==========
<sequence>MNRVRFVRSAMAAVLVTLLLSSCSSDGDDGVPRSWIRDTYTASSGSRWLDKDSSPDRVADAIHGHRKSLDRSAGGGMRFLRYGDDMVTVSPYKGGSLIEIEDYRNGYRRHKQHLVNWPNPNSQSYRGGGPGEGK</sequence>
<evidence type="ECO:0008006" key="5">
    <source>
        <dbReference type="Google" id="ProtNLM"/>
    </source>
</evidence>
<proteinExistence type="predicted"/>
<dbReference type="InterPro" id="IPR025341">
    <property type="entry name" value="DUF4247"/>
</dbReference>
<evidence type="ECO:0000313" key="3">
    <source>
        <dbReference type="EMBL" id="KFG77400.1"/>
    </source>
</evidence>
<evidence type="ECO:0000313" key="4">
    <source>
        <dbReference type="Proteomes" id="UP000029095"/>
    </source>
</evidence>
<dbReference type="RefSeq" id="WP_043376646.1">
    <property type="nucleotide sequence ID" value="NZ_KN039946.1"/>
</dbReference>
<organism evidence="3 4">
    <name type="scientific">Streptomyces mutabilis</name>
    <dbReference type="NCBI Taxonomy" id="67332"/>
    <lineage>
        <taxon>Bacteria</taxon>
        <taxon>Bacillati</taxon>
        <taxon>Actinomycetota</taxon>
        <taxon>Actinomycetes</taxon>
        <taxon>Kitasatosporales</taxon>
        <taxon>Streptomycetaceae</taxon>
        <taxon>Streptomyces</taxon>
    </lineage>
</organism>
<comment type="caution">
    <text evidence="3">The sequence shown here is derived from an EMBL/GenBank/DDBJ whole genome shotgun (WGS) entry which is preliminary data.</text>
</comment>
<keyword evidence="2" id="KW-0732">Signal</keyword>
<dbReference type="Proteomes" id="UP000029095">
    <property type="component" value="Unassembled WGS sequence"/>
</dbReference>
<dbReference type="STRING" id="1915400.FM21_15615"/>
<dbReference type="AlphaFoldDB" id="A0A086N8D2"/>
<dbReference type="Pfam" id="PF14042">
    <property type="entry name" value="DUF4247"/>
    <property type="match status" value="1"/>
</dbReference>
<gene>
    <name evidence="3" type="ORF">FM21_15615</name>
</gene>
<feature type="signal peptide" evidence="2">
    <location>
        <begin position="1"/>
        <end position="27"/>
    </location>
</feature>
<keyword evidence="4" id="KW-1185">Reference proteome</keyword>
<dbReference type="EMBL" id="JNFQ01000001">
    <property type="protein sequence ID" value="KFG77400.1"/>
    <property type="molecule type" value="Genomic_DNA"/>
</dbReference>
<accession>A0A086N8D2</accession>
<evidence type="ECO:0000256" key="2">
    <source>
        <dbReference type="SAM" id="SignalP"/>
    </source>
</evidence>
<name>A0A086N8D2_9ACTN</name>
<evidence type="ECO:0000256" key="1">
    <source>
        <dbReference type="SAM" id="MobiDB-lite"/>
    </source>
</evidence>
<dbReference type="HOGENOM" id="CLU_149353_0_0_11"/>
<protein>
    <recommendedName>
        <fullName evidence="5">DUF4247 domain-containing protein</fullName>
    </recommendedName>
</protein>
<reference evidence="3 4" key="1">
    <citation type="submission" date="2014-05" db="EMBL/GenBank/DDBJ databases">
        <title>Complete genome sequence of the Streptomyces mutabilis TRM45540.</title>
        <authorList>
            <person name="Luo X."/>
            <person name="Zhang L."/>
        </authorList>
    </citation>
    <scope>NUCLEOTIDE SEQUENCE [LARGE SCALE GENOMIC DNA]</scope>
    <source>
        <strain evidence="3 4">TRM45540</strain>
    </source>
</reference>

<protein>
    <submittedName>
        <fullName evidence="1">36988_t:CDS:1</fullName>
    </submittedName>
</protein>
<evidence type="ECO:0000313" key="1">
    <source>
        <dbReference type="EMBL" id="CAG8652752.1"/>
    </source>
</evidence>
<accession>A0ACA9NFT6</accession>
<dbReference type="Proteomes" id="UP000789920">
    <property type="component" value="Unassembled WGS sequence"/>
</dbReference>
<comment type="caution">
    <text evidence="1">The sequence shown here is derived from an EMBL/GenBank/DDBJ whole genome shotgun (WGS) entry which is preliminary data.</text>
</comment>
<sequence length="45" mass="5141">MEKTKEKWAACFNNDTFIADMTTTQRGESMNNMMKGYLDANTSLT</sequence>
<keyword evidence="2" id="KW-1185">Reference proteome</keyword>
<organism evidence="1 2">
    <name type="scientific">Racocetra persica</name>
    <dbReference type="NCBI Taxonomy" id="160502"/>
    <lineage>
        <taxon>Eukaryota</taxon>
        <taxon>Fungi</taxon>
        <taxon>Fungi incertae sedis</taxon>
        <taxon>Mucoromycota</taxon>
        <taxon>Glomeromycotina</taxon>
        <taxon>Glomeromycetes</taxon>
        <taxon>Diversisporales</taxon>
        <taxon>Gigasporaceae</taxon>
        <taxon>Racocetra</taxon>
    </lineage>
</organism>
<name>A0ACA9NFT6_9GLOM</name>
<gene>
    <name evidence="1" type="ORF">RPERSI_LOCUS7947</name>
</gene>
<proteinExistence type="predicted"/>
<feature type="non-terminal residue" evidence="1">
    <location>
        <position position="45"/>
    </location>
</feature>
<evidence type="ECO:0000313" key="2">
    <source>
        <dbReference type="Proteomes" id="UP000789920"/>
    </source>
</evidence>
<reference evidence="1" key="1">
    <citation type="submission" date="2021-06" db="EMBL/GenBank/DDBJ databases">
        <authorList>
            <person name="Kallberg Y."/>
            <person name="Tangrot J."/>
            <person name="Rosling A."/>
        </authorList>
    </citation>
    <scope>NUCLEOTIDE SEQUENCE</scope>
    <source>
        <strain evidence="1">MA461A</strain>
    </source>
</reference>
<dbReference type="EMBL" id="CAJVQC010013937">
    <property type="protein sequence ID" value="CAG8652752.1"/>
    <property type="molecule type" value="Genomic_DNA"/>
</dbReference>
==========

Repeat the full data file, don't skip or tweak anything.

<sequence>MNRVRFVRSAMAAVLVTLLLSSCSSDGDDGVPRSWIRDTYTASSGSRWLDKDSSPDRVADAIHGHRKSLDRSAGGGMRFLRYGDDMVTVSPYKGGSLIEIEDYRNGYRRHKQHLVNWPNPNSQSYRGGGPGEGK</sequence>
<evidence type="ECO:0008006" key="5">
    <source>
        <dbReference type="Google" id="ProtNLM"/>
    </source>
</evidence>
<proteinExistence type="predicted"/>
<dbReference type="InterPro" id="IPR025341">
    <property type="entry name" value="DUF4247"/>
</dbReference>
<evidence type="ECO:0000313" key="3">
    <source>
        <dbReference type="EMBL" id="KFG77400.1"/>
    </source>
</evidence>
<evidence type="ECO:0000313" key="4">
    <source>
        <dbReference type="Proteomes" id="UP000029095"/>
    </source>
</evidence>
<dbReference type="RefSeq" id="WP_043376646.1">
    <property type="nucleotide sequence ID" value="NZ_KN039946.1"/>
</dbReference>
<organism evidence="3 4">
    <name type="scientific">Streptomyces mutabilis</name>
    <dbReference type="NCBI Taxonomy" id="67332"/>
    <lineage>
        <taxon>Bacteria</taxon>
        <taxon>Bacillati</taxon>
        <taxon>Actinomycetota</taxon>
        <taxon>Actinomycetes</taxon>
        <taxon>Kitasatosporales</taxon>
        <taxon>Streptomycetaceae</taxon>
        <taxon>Streptomyces</taxon>
    </lineage>
</organism>
<comment type="caution">
    <text evidence="3">The sequence shown here is derived from an EMBL/GenBank/DDBJ whole genome shotgun (WGS) entry which is preliminary data.</text>
</comment>
<keyword evidence="2" id="KW-0732">Signal</keyword>
<dbReference type="Proteomes" id="UP000029095">
    <property type="component" value="Unassembled WGS sequence"/>
</dbReference>
<dbReference type="STRING" id="1915400.FM21_15615"/>
<dbReference type="AlphaFoldDB" id="A0A086N8D2"/>
<dbReference type="Pfam" id="PF14042">
    <property type="entry name" value="DUF4247"/>
    <property type="match status" value="1"/>
</dbReference>
<gene>
    <name evidence="3" type="ORF">FM21_15615</name>
</gene>
<feature type="signal peptide" evidence="2">
    <location>
        <begin position="1"/>
        <end position="27"/>
    </location>
</feature>
<keyword evidence="4" id="KW-1185">Reference proteome</keyword>
<dbReference type="EMBL" id="JNFQ01000001">
    <property type="protein sequence ID" value="KFG77400.1"/>
    <property type="molecule type" value="Genomic_DNA"/>
</dbReference>
<accession>A0A086N8D2</accession>
<evidence type="ECO:0000256" key="2">
    <source>
        <dbReference type="SAM" id="SignalP"/>
    </source>
</evidence>
<name>A0A086N8D2_9ACTN</name>
<evidence type="ECO:0000256" key="1">
    <source>
        <dbReference type="SAM" id="MobiDB-lite"/>
    </source>
</evidence>
<dbReference type="HOGENOM" id="CLU_149353_0_0_11"/>
<protein>
    <recommendedName>
        <fullName evidence="5">DUF4247 domain-containing protein</fullName>
    </recommendedName>
</protein>
<reference evidence="3 4" key="1">
    <citation type="submission" date="2014-05" db="EMBL/GenBank/DDBJ databases">
        <title>Complete genome sequence of the Streptomyces mutabilis TRM45540.</title>
        <authorList>
            <person name="Luo X."/>
            <person name="Zhang L."/>
        </authorList>
    </citation>
    <scope>NUCLEOTIDE SEQUENCE [LARGE SCALE GENOMIC DNA]</scope>
    <source>
        <strain evidence="3 4">TRM45540</strain>
    </source>
</reference>

<protein>
    <submittedName>
        <fullName evidence="1">36988_t:CDS:1</fullName>
    </submittedName>
</protein>
<evidence type="ECO:0000313" key="1">
    <source>
        <dbReference type="EMBL" id="CAG8652752.1"/>
    </source>
</evidence>
<accession>A0ACA9NFT6</accession>
<dbReference type="Proteomes" id="UP000789920">
    <property type="component" value="Unassembled WGS sequence"/>
</dbReference>
<comment type="caution">
    <text evidence="1">The sequence shown here is derived from an EMBL/GenBank/DDBJ whole genome shotgun (WGS) entry which is preliminary data.</text>
</comment>
<sequence length="45" mass="5141">MEKTKEKWAACFNNDTFIADMTTTQRGESMNNMMKGYLDANTSLT</sequence>
<keyword evidence="2" id="KW-1185">Reference proteome</keyword>
<organism evidence="1 2">
    <name type="scientific">Racocetra persica</name>
    <dbReference type="NCBI Taxonomy" id="160502"/>
    <lineage>
        <taxon>Eukaryota</taxon>
        <taxon>Fungi</taxon>
        <taxon>Fungi incertae sedis</taxon>
        <taxon>Mucoromycota</taxon>
        <taxon>Glomeromycotina</taxon>
        <taxon>Glomeromycetes</taxon>
        <taxon>Diversisporales</taxon>
        <taxon>Gigasporaceae</taxon>
        <taxon>Racocetra</taxon>
    </lineage>
</organism>
<name>A0ACA9NFT6_9GLOM</name>
<gene>
    <name evidence="1" type="ORF">RPERSI_LOCUS7947</name>
</gene>
<proteinExistence type="predicted"/>
<feature type="non-terminal residue" evidence="1">
    <location>
        <position position="45"/>
    </location>
</feature>
<evidence type="ECO:0000313" key="2">
    <source>
        <dbReference type="Proteomes" id="UP000789920"/>
    </source>
</evidence>
<reference evidence="1" key="1">
    <citation type="submission" date="2021-06" db="EMBL/GenBank/DDBJ databases">
        <authorList>
            <person name="Kallberg Y."/>
            <person name="Tangrot J."/>
            <person name="Rosling A."/>
        </authorList>
    </citation>
    <scope>NUCLEOTIDE SEQUENCE</scope>
    <source>
        <strain evidence="1">MA461A</strain>
    </source>
</reference>
<dbReference type="EMBL" id="CAJVQC010013937">
    <property type="protein sequence ID" value="CAG8652752.1"/>
    <property type="molecule type" value="Genomic_DNA"/>
</dbReference>